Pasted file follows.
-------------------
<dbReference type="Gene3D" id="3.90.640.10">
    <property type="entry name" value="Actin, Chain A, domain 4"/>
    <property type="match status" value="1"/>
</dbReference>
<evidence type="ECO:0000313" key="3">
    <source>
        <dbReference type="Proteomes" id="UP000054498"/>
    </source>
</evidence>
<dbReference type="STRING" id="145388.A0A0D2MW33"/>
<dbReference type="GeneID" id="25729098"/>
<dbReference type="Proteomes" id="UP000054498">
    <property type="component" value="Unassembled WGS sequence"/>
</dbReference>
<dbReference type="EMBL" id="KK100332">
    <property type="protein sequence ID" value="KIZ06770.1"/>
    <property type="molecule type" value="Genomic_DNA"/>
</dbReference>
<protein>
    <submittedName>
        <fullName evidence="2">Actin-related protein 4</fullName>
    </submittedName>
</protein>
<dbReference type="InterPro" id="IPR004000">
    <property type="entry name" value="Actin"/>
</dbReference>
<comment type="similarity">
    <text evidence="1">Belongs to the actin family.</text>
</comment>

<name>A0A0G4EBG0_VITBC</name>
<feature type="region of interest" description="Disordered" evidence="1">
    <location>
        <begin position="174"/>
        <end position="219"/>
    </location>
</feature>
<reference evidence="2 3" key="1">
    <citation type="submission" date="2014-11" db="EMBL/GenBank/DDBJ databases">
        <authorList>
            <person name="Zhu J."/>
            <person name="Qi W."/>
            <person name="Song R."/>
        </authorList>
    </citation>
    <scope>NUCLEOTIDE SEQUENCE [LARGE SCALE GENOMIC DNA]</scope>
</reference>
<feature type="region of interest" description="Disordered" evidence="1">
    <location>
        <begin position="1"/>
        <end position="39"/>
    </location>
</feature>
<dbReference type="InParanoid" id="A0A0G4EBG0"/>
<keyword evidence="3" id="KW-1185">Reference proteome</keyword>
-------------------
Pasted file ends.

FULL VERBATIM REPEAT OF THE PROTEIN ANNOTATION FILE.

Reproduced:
<dbReference type="Gene3D" id="3.90.640.10">
    <property type="entry name" value="Actin, Chain A, domain 4"/>
    <property type="match status" value="1"/>
</dbReference>
<evidence type="ECO:0000313" key="3">
    <source>
        <dbReference type="Proteomes" id="UP000054498"/>
    </source>
</evidence>
<dbReference type="STRING" id="145388.A0A0D2MW33"/>
<dbReference type="GeneID" id="25729098"/>
<dbReference type="Proteomes" id="UP000054498">
    <property type="component" value="Unassembled WGS sequence"/>
</dbReference>
<dbReference type="EMBL" id="KK100332">
    <property type="protein sequence ID" value="KIZ06770.1"/>
    <property type="molecule type" value="Genomic_DNA"/>
</dbReference>
<protein>
    <submittedName>
        <fullName evidence="2">Actin-related protein 4</fullName>
    </submittedName>
</protein>
<dbReference type="InterPro" id="IPR004000">
    <property type="entry name" value="Actin"/>
</dbReference>
<comment type="similarity">
    <text evidence="1">Belongs to the actin family.</text>
</comment>

<name>A0A0G4EBG0_VITBC</name>
<feature type="region of interest" description="Disordered" evidence="1">
    <location>
        <begin position="174"/>
        <end position="219"/>
    </location>
</feature>
<reference evidence="2 3" key="1">
    <citation type="submission" date="2014-11" db="EMBL/GenBank/DDBJ databases">
        <authorList>
            <person name="Zhu J."/>
            <person name="Qi W."/>
            <person name="Song R."/>
        </authorList>
    </citation>
    <scope>NUCLEOTIDE SEQUENCE [LARGE SCALE GENOMIC DNA]</scope>
</reference>
<feature type="region of interest" description="Disordered" evidence="1">
    <location>
        <begin position="1"/>
        <end position="39"/>
    </location>
</feature>
<dbReference type="InParanoid" id="A0A0G4EBG0"/>
<keyword evidence="3" id="KW-1185">Reference proteome</keyword>